Follow TV Tropes


Non-Actor Vehicle

Go To
Starring Carol Heiss, a trained skater, not an actor.

"Apparently back in the '90s, people thought if you could look in the camera and say "Drink Pepsi," you were considered a good actor."

Hiring of a big celebrity in a starring role (not a supporting or minor one), even if it's not the sole major role, in a movie, play, or TV show. Only, this celebrity isn't known for acting. In fact, this may be the celebrity's first acting job. A close cousin of Stunt Casting, only with a bit more risk, since the stunt castee doesn't have much experience (if any), and is practically carrying the project despite that inexperience.

So why is it done with such risks? Well, the fact is that this sometimes works (it tends to work better for stand-up comedians, singers, and pro wrestlers, being close to what they normally do for a living anyway). Also, even if the vehicle is a failure, the new actor may still have a career afterwards.

You are most likely to see I Am Not Leonard Nimoy play throughout the movie. If the work is about the celebrity in Real Life, it overlaps with Autobiographical Role. If the celebrity's role is doing what they're famous for, it overlaps with Cast the Expert.


    open/close all folders 



    Pro Wrestlers 

    Sports Stars 
  • Sonja Henie in One in a Million. She made quite a few films after that.
  • Swimmer Esther Williams started a similar screen career with a supporting part in Andy Hardy's Double Life. A series of star vehicles followed, starting with Bathing Beauty.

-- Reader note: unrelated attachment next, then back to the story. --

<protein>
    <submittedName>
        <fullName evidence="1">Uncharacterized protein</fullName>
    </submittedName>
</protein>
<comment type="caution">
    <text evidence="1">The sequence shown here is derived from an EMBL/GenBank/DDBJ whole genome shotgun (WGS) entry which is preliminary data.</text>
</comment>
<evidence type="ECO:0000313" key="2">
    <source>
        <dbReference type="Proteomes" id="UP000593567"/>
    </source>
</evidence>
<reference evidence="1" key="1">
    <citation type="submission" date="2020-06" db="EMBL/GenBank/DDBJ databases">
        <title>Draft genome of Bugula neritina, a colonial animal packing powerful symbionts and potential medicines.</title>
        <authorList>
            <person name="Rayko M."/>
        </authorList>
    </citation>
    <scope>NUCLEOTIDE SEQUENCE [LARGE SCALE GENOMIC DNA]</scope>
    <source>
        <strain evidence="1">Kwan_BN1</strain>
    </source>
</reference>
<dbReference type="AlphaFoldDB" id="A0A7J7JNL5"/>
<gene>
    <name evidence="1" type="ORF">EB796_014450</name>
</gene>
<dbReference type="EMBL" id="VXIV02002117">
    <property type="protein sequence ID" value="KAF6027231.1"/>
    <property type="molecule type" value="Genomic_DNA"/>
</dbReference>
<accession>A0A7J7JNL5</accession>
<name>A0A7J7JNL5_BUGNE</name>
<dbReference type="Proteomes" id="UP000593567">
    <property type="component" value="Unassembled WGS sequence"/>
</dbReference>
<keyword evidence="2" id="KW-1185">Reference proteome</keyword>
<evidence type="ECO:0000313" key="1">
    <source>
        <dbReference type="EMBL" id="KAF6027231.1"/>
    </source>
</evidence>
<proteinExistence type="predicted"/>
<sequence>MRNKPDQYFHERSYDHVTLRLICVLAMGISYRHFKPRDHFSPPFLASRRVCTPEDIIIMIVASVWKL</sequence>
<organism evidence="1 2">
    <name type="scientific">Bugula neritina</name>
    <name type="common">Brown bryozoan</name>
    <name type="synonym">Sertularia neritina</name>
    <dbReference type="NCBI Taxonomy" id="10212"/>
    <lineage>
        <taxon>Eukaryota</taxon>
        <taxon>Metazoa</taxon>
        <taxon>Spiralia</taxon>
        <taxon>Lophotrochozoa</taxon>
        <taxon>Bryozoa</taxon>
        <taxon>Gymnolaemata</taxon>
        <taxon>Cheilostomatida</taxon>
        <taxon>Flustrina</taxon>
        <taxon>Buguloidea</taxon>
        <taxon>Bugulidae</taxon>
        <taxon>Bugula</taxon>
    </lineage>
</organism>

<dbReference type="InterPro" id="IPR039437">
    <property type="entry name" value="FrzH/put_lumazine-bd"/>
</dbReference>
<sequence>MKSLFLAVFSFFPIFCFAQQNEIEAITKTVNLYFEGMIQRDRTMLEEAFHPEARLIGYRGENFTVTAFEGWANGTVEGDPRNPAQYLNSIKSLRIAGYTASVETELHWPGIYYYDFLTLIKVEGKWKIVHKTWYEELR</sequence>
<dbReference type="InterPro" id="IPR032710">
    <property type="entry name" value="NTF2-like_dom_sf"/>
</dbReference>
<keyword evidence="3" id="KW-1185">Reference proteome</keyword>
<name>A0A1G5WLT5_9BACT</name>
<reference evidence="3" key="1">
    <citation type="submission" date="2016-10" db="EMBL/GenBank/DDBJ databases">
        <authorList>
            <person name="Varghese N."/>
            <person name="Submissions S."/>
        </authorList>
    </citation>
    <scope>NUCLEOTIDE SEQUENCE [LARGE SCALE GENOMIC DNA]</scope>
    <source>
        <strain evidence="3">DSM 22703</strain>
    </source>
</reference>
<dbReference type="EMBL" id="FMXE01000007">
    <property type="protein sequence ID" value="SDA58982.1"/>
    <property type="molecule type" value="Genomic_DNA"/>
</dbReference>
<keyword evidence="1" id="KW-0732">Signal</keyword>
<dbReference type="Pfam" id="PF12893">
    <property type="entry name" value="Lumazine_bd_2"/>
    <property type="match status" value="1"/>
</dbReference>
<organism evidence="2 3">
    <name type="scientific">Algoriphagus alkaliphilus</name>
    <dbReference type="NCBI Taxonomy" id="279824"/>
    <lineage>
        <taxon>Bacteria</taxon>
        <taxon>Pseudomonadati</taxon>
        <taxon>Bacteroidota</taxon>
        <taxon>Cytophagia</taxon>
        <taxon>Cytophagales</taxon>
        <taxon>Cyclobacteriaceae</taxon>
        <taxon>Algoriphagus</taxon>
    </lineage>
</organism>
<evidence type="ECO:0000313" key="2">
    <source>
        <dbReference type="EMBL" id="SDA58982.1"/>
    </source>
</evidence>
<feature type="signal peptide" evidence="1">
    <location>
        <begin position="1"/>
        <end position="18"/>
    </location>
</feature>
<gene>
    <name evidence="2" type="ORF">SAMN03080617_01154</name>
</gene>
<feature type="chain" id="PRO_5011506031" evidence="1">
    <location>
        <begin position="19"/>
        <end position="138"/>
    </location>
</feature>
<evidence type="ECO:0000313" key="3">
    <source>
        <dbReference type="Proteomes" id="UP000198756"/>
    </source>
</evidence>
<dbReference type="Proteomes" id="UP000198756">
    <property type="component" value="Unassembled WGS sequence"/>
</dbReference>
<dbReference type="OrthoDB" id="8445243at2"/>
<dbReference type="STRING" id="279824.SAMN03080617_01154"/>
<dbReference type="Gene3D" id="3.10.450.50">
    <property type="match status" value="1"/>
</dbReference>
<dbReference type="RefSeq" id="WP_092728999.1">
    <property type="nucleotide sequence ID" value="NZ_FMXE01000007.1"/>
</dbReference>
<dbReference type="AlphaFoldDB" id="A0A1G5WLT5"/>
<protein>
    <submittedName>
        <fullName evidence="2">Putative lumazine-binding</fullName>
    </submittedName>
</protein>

• Pictured: Carol Heiss in Snow White and the Three Stooges was an attempt to make her the next Sonja Henie. It, unfortunately, didn't work out that well; The Three Stooges weren't even brought in until the studio realized Heiss couldn't carry the movie.
  • Two big vehicles for Shaquille O'Neal: Kazaam and Steel. His first film, Blue Chips, had him in a supporting role (along with Penny Hardaway).
  • Randy Couture in the straight to DVD sequel to The Scorpion King, subtitled "Rise Of A Warrior".
  • Howie Long in Firestorm (1998).
  • Michael Jordan in Space Jam. And in the sequel, LeBron James.
  • A downplayed example with Smallfoot, as the film already has an All-Star Cast, but among the top-billed cast is the previously mentioned LeBron James.
  • Dennis Rodman in Double Team (second-billed to Jean-Claude Van Damme) and later Simon Sez.
  • Two US Olympic male gymnasts attempted this trope back in the 1980s:
    • Kurt Thomas in Gymkata, a film widely considered to be a pretty awful consolation prize for Thomas losing his chance to bring home the Gold at the 1980 Olympics, but something of a Cult Classic for its ridiculous premise.
    • Mitch Gaylord in American Anthemnote .
  • Ray Allen in He Got Game.